In Belfast Town away long ago,
Trolleybuses ferried people to and fro.
To enter a Trolley you went to the back
And then just stepped onto the deck.
I would sit on the seat beside the door,
Where there was a pole from roof to floor.
It was nice to sit quietly at the rear,
To see people board and at them peer.
Now Trolleybuses had no doors to slide,
And you could get on from back or side.
There was a Shipyard man called Sammy Minter,
A hard worker and natural sprinter.
He always managed the Trolley to miss,
As it sped off with a swishing hiss.
Now Minter would come up from the rear,
Running through the traffic devoid of fear.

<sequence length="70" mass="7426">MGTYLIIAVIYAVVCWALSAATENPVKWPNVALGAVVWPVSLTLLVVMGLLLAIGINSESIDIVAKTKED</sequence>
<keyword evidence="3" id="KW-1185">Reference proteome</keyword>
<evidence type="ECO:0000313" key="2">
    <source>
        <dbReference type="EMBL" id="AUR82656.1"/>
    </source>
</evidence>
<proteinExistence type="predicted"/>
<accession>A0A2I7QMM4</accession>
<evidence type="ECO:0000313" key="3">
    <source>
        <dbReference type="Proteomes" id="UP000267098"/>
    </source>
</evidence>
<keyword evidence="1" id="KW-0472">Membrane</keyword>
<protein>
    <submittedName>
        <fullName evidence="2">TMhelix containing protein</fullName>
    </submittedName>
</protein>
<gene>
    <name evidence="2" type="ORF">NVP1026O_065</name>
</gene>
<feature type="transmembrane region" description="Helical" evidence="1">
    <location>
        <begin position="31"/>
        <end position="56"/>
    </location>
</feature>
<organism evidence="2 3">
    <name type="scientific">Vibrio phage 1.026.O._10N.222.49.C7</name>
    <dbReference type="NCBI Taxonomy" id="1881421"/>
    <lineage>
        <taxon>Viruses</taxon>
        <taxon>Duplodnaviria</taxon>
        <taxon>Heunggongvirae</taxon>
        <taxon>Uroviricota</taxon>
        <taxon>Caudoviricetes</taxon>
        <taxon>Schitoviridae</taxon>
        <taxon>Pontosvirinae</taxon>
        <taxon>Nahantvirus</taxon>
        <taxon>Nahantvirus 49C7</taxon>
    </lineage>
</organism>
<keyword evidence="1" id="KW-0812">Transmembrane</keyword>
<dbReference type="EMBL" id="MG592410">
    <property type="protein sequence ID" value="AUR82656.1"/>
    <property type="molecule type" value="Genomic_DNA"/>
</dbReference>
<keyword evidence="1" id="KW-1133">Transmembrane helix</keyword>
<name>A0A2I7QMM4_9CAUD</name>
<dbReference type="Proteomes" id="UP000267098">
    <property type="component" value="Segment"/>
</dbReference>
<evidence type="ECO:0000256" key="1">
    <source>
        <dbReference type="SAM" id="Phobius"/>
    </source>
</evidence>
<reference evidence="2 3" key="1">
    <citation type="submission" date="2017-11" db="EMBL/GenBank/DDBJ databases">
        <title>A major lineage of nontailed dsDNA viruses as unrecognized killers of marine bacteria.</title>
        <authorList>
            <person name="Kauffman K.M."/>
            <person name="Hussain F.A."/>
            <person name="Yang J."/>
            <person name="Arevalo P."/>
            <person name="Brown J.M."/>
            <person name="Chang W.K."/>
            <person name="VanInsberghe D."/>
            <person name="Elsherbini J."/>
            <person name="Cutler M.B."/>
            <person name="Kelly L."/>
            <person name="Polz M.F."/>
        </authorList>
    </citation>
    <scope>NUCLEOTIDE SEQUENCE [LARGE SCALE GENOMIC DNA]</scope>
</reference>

Duncher on the head, cocked to the side,
With his stocky legs opening wide.
As the Trolley moved faster and faster,
You’d swear that he would meet disaster.
Running full pelt with his head flung back,
Supported on his bull size neck.
His hob-nailed boots would smash the ground,
Over the Trolley swish they were the only sound.
As the Trolley veered around Cleaver’s corner,
I’d watch and swear he was a ‘goner’.
Sparks would fly from beneath each boot,
As out of Donegall Place he’d shoot.
Then with one almighty angled dive,
In a superhuman effort to survive,
He’d reach straight out and grab the pole,
His body following in lopsided roll.
With precision landing right on the deck,
Then saunter to his seat without looking back.
I’d watch him with lunch box under his arm,
Thinking the Lord kept him free from harm.
Then I would wonder and quietly reflect,
With his strength and agility, I did suspect.
Olympic athletes compared to him were lame,
He could have beaten them all and taken the fame.
All it required was a Trolley up ahead,
For Sammy round the track to sped.
Monty Alexander 20.2.96